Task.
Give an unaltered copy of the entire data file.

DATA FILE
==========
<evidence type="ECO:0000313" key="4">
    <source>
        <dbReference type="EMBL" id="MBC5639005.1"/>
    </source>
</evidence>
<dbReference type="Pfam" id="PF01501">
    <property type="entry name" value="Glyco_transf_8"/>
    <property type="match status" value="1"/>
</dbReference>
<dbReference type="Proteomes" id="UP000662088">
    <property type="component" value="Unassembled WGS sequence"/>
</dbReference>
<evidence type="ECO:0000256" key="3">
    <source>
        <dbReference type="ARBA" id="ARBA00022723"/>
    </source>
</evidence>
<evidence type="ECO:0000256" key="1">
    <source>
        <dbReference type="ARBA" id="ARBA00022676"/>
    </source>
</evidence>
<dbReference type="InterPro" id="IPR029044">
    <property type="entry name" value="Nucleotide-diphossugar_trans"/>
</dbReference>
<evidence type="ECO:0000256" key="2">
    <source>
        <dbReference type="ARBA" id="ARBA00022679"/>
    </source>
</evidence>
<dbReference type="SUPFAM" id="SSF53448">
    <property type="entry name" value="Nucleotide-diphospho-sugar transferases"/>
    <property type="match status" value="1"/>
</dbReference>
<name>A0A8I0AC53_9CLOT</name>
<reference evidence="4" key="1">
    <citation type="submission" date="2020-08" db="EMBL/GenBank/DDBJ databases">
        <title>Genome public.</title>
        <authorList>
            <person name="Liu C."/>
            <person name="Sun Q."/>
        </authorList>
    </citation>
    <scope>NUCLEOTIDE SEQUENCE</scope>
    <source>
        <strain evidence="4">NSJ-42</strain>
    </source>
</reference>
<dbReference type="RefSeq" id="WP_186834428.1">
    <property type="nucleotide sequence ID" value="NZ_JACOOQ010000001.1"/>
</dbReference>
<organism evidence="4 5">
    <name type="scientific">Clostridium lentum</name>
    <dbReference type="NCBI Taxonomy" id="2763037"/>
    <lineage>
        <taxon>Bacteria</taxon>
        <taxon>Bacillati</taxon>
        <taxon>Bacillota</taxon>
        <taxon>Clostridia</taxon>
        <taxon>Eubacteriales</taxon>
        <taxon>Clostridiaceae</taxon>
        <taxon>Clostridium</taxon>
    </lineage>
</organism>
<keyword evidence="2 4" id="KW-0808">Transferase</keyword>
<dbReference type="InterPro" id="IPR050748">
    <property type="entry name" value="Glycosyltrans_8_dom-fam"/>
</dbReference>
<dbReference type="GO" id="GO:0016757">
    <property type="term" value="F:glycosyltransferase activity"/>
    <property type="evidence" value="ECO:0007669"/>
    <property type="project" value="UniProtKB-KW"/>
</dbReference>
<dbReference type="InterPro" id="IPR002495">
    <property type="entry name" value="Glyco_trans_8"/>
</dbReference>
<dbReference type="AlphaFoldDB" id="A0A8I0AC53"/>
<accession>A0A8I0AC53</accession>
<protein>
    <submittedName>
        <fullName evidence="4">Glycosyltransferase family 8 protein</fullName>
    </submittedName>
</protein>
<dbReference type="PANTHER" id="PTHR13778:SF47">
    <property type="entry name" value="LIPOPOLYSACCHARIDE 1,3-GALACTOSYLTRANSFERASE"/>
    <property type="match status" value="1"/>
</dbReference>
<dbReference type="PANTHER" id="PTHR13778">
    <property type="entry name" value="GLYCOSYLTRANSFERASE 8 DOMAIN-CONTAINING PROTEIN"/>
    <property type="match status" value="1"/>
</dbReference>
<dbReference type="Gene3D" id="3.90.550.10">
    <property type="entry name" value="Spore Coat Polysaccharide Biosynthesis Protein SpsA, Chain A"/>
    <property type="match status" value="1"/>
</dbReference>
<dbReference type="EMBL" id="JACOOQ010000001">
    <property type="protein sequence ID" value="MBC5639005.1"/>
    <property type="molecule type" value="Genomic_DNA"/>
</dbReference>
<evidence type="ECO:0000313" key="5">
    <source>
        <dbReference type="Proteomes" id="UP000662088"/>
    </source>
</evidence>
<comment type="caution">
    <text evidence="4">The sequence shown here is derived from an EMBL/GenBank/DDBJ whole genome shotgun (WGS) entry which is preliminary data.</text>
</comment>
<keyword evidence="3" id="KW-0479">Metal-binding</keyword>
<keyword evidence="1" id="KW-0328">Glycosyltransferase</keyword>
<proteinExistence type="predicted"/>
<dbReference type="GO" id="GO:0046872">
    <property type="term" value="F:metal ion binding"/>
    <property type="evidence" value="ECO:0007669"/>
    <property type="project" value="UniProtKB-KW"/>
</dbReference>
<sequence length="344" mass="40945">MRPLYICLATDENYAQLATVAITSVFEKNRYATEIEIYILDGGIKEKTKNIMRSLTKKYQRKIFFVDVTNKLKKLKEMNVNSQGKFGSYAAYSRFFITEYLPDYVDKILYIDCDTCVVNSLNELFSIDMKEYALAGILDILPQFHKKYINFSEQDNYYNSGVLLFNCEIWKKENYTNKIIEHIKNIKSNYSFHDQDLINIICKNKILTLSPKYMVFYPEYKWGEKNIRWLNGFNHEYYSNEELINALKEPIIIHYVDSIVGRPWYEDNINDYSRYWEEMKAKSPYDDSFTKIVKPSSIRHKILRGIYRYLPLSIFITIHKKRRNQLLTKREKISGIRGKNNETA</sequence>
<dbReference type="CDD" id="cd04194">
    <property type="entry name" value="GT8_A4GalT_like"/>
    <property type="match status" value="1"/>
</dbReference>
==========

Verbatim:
<evidence type="ECO:0000313" key="4">
    <source>
        <dbReference type="EMBL" id="MBC5639005.1"/>
    </source>
</evidence>
<dbReference type="Pfam" id="PF01501">
    <property type="entry name" value="Glyco_transf_8"/>
    <property type="match status" value="1"/>
</dbReference>
<dbReference type="Proteomes" id="UP000662088">
    <property type="component" value="Unassembled WGS sequence"/>
</dbReference>
<evidence type="ECO:0000256" key="3">
    <source>
        <dbReference type="ARBA" id="ARBA00022723"/>
    </source>
</evidence>
<evidence type="ECO:0000256" key="1">
    <source>
        <dbReference type="ARBA" id="ARBA00022676"/>
    </source>
</evidence>
<dbReference type="InterPro" id="IPR029044">
    <property type="entry name" value="Nucleotide-diphossugar_trans"/>
</dbReference>
<evidence type="ECO:0000256" key="2">
    <source>
        <dbReference type="ARBA" id="ARBA00022679"/>
    </source>
</evidence>
<dbReference type="SUPFAM" id="SSF53448">
    <property type="entry name" value="Nucleotide-diphospho-sugar transferases"/>
    <property type="match status" value="1"/>
</dbReference>
<name>A0A8I0AC53_9CLOT</name>
<reference evidence="4" key="1">
    <citation type="submission" date="2020-08" db="EMBL/GenBank/DDBJ databases">
        <title>Genome public.</title>
        <authorList>
            <person name="Liu C."/>
            <person name="Sun Q."/>
        </authorList>
    </citation>
    <scope>NUCLEOTIDE SEQUENCE</scope>
    <source>
        <strain evidence="4">NSJ-42</strain>
    </source>
</reference>
<dbReference type="RefSeq" id="WP_186834428.1">
    <property type="nucleotide sequence ID" value="NZ_JACOOQ010000001.1"/>
</dbReference>
<organism evidence="4 5">
    <name type="scientific">Clostridium lentum</name>
    <dbReference type="NCBI Taxonomy" id="2763037"/>
    <lineage>
        <taxon>Bacteria</taxon>
        <taxon>Bacillati</taxon>
        <taxon>Bacillota</taxon>
        <taxon>Clostridia</taxon>
        <taxon>Eubacteriales</taxon>
        <taxon>Clostridiaceae</taxon>
        <taxon>Clostridium</taxon>
    </lineage>
</organism>
<keyword evidence="2 4" id="KW-0808">Transferase</keyword>
<dbReference type="InterPro" id="IPR050748">
    <property type="entry name" value="Glycosyltrans_8_dom-fam"/>
</dbReference>
<dbReference type="GO" id="GO:0016757">
    <property type="term" value="F:glycosyltransferase activity"/>
    <property type="evidence" value="ECO:0007669"/>
    <property type="project" value="UniProtKB-KW"/>
</dbReference>
<dbReference type="InterPro" id="IPR002495">
    <property type="entry name" value="Glyco_trans_8"/>
</dbReference>
<dbReference type="AlphaFoldDB" id="A0A8I0AC53"/>
<accession>A0A8I0AC53</accession>
<protein>
    <submittedName>
        <fullName evidence="4">Glycosyltransferase family 8 protein</fullName>
    </submittedName>
</protein>
<dbReference type="PANTHER" id="PTHR13778:SF47">
    <property type="entry name" value="LIPOPOLYSACCHARIDE 1,3-GALACTOSYLTRANSFERASE"/>
    <property type="match status" value="1"/>
</dbReference>
<dbReference type="PANTHER" id="PTHR13778">
    <property type="entry name" value="GLYCOSYLTRANSFERASE 8 DOMAIN-CONTAINING PROTEIN"/>
    <property type="match status" value="1"/>
</dbReference>
<dbReference type="Gene3D" id="3.90.550.10">
    <property type="entry name" value="Spore Coat Polysaccharide Biosynthesis Protein SpsA, Chain A"/>
    <property type="match status" value="1"/>
</dbReference>
<dbReference type="EMBL" id="JACOOQ010000001">
    <property type="protein sequence ID" value="MBC5639005.1"/>
    <property type="molecule type" value="Genomic_DNA"/>
</dbReference>
<evidence type="ECO:0000313" key="5">
    <source>
        <dbReference type="Proteomes" id="UP000662088"/>
    </source>
</evidence>
<comment type="caution">
    <text evidence="4">The sequence shown here is derived from an EMBL/GenBank/DDBJ whole genome shotgun (WGS) entry which is preliminary data.</text>
</comment>
<keyword evidence="3" id="KW-0479">Metal-binding</keyword>
<keyword evidence="1" id="KW-0328">Glycosyltransferase</keyword>
<proteinExistence type="predicted"/>
<dbReference type="GO" id="GO:0046872">
    <property type="term" value="F:metal ion binding"/>
    <property type="evidence" value="ECO:0007669"/>
    <property type="project" value="UniProtKB-KW"/>
</dbReference>
<sequence length="344" mass="40945">MRPLYICLATDENYAQLATVAITSVFEKNRYATEIEIYILDGGIKEKTKNIMRSLTKKYQRKIFFVDVTNKLKKLKEMNVNSQGKFGSYAAYSRFFITEYLPDYVDKILYIDCDTCVVNSLNELFSIDMKEYALAGILDILPQFHKKYINFSEQDNYYNSGVLLFNCEIWKKENYTNKIIEHIKNIKSNYSFHDQDLINIICKNKILTLSPKYMVFYPEYKWGEKNIRWLNGFNHEYYSNEELINALKEPIIIHYVDSIVGRPWYEDNINDYSRYWEEMKAKSPYDDSFTKIVKPSSIRHKILRGIYRYLPLSIFITIHKKRRNQLLTKREKISGIRGKNNETA</sequence>
<dbReference type="CDD" id="cd04194">
    <property type="entry name" value="GT8_A4GalT_like"/>
    <property type="match status" value="1"/>
</dbReference>